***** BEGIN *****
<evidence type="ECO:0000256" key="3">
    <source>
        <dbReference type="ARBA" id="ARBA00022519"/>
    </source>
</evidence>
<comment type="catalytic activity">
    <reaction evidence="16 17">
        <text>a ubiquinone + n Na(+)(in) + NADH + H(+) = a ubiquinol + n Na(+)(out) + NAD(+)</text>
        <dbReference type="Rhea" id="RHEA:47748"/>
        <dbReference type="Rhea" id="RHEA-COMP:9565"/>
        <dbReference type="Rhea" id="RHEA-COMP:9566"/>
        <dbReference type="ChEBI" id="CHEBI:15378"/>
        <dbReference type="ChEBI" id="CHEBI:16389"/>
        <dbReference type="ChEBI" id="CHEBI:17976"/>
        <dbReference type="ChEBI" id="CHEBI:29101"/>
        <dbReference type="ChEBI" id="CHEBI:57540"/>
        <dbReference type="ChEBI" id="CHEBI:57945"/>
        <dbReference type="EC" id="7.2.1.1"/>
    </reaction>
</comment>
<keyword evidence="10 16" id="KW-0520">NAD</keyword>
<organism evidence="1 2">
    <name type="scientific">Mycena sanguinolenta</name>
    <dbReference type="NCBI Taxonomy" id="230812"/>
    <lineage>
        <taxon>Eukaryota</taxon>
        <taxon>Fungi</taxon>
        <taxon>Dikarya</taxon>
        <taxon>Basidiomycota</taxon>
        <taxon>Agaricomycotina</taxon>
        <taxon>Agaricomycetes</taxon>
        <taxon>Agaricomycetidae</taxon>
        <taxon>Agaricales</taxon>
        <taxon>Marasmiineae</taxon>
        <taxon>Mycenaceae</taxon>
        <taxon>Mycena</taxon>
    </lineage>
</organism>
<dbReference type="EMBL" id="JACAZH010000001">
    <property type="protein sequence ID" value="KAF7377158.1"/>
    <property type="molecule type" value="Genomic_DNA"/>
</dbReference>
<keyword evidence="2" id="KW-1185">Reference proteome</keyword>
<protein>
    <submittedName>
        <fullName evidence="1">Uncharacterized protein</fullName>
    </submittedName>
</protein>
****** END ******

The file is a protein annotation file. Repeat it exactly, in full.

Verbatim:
<evidence type="ECO:0000256" key="3">
    <source>
        <dbReference type="ARBA" id="ARBA00022519"/>
    </source>
</evidence>
<comment type="catalytic activity">
    <reaction evidence="16 17">
        <text>a ubiquinone + n Na(+)(in) + NADH + H(+) = a ubiquinol + n Na(+)(out) + NAD(+)</text>
        <dbReference type="Rhea" id="RHEA:47748"/>
        <dbReference type="Rhea" id="RHEA-COMP:9565"/>
        <dbReference type="Rhea" id="RHEA-COMP:9566"/>
        <dbReference type="ChEBI" id="CHEBI:15378"/>
        <dbReference type="ChEBI" id="CHEBI:16389"/>
        <dbReference type="ChEBI" id="CHEBI:17976"/>
        <dbReference type="ChEBI" id="CHEBI:29101"/>
        <dbReference type="ChEBI" id="CHEBI:57540"/>
        <dbReference type="ChEBI" id="CHEBI:57945"/>
        <dbReference type="EC" id="7.2.1.1"/>
    </reaction>
</comment>
<keyword evidence="10 16" id="KW-0520">NAD</keyword>
<organism evidence="1 2">
    <name type="scientific">Mycena sanguinolenta</name>
    <dbReference type="NCBI Taxonomy" id="230812"/>
    <lineage>
        <taxon>Eukaryota</taxon>
        <taxon>Fungi</taxon>
        <taxon>Dikarya</taxon>
        <taxon>Basidiomycota</taxon>
        <taxon>Agaricomycotina</taxon>
        <taxon>Agaricomycetes</taxon>
        <taxon>Agaricomycetidae</taxon>
        <taxon>Agaricales</taxon>
        <taxon>Marasmiineae</taxon>
        <taxon>Mycenaceae</taxon>
        <taxon>Mycena</taxon>
    </lineage>
</organism>
<dbReference type="EMBL" id="JACAZH010000001">
    <property type="protein sequence ID" value="KAF7377158.1"/>
    <property type="molecule type" value="Genomic_DNA"/>
</dbReference>
<keyword evidence="2" id="KW-1185">Reference proteome</keyword>
<protein>
    <submittedName>
        <fullName evidence="1">Uncharacterized protein</fullName>
    </submittedName>
</protein>